Hadrian's Villa

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(CC [1]) Photo: Author: Mitch Barrie
The Canopus, a canal built in the style of the canal at Alexandria.[1]
(CC [2]) Photo: Alexander Mooi
The ruins in 2010

Hadrian's Villa was built between A.D. 118 and 133 by the Emperor Hadrian in Tivoli, about 17 miles (28km) east of Rome. It was a complex of some 30 buildings,[2] and with about 900 rooms it is the largest known Roman villa. Even before Hadrian began his building programme, the settlement of Tivoli was home to several villas belonging to the Roman elite, about 35 of which can be identified today. Hadrian was a patron of architecture, in particular he commissioned a mausoleum in Rome which still stands (known today as the Castel Sant'Angelo), and rebuilt the Pantheon. His villa at Tivoli used the latest construction techniques, for example the use of concrete. Though the site is today known as Hadrian's Villa or the Villa Adriana, during the Roman period it was called the villa Tiburtina or villa Tiburtis after the nearby Via Tiburtina, and the villa Aelia (Hadrian's family name was Aelius).[3]

On the site of Hadrian's Villa was an earlier villa, dating from the 2nd or 1st century B.C., but it is uncertain who owned it. This structure was incorporated into that built by Hadrian. How far the villa and its estates extended is uncertain, and estimates are as high as 120 hectares. Amongst the vast array of rooms were sumptuous baths, luxurious accommodation for the imperial households and its attendants, and areas for hosting guests. Hadrian sometimes carried out the work of government from the villa, and met important guests within its rooms. The main construction work seems to have ended with Hadrian's death in 138. Though it is known the villa was a favoured residence of Hadrian, it is uncertain how it was used after his death, though statues from the 3rd century indicate it remained in useful for some time. In its later history the villa was pillaged and much of its artwork appropriated for use elsewhere. It became a popular tourist destination and has been designated a World Heritage site by UNESCO since 1999.[4][5]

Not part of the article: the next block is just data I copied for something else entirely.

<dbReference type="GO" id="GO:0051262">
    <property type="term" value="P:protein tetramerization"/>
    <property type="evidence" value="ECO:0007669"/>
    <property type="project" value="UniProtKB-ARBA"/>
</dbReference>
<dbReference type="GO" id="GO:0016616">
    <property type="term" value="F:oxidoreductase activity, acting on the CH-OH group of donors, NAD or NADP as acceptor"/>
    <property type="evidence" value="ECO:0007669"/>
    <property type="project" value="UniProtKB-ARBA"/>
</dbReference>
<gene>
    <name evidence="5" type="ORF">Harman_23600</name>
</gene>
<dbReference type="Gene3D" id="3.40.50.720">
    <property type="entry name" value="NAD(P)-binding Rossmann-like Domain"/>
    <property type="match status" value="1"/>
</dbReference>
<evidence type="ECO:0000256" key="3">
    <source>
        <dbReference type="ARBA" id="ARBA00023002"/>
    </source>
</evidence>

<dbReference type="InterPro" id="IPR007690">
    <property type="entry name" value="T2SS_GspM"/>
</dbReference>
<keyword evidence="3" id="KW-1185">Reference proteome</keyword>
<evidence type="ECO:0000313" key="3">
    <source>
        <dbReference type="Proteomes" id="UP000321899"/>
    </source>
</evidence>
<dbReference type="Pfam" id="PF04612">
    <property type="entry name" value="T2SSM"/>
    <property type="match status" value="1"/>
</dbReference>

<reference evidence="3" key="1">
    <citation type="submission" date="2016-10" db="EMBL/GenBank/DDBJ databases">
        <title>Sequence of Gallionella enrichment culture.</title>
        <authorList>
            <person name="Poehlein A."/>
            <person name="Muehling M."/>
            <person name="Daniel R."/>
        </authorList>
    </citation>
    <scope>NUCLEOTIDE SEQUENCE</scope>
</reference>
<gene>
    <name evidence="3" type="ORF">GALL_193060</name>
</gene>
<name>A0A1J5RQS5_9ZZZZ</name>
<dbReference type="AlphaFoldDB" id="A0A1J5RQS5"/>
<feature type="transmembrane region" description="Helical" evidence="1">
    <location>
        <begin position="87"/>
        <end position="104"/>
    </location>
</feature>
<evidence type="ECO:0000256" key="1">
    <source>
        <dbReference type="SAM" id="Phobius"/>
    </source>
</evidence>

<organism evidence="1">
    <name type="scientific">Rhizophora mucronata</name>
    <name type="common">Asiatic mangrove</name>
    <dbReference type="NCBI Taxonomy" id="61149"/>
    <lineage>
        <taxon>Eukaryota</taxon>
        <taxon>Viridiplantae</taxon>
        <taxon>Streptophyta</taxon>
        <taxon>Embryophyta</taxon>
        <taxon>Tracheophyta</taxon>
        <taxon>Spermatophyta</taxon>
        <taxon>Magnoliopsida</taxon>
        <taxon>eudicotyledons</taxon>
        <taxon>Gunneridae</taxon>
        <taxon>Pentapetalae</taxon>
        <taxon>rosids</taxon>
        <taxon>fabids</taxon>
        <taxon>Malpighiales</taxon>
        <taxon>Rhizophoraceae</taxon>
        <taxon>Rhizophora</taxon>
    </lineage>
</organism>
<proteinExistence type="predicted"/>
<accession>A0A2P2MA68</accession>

1. Castex, Jean (2008). Architecture of Italy. ABC-CLIO. p. 62. ISBN 9780313350870.
  2. Le Glay, Marcel; Voisin, Jean-Louis; Le Bohec, Yann; Cherry, David & Kyle, Donald (2006). A History of Rome, 3rd edition. p. 293. Blackwell Publishing. ISBN 1-4051-1083-X.
  3. Gagarin, Michael (2010). The Oxford Encyclopedia of Ancient Greece and Rome. pp. 376–377. Oxford: Oxford University Press. ISBN 978-0-19-517072-6.
  4. Gagarin, Michael (2010). The Oxford Encyclopedia of Ancient Greece and Rome, pp. 376–378.
  5. Villa Adriana (Tivoli), UNESCO, retrieved on 30 September 2012.